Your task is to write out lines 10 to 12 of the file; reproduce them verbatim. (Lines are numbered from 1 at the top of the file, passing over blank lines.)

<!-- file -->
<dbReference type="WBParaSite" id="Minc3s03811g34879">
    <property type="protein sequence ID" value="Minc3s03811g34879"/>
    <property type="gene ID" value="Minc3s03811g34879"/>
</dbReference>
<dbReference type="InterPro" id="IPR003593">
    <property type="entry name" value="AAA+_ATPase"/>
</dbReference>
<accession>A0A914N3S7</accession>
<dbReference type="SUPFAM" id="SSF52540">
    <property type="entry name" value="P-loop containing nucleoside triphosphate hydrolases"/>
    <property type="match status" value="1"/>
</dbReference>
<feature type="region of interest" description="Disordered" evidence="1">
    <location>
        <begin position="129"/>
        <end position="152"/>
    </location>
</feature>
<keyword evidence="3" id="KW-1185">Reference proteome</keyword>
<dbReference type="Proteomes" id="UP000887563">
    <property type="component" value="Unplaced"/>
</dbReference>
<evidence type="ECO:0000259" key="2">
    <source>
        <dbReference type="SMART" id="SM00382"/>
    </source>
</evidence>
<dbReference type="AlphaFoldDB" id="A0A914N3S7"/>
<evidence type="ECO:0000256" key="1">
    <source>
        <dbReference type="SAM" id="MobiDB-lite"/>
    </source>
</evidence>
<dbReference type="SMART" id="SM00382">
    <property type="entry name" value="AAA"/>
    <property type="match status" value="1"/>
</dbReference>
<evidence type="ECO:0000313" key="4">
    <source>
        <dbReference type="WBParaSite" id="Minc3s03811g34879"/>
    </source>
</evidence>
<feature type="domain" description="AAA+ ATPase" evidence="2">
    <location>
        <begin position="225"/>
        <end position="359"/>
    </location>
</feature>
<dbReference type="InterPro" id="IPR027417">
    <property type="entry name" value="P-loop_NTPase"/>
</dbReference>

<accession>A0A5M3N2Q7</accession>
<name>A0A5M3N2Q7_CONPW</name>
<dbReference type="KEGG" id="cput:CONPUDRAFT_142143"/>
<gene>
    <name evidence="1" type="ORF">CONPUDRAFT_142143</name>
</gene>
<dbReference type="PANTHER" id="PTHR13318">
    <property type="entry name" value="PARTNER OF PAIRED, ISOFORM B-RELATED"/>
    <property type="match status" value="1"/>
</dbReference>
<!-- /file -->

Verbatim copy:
    <property type="entry name" value="P-loop containing nucleoside triphosphate hydrolases"/>
    <property type="match status" value="1"/>
</dbReference>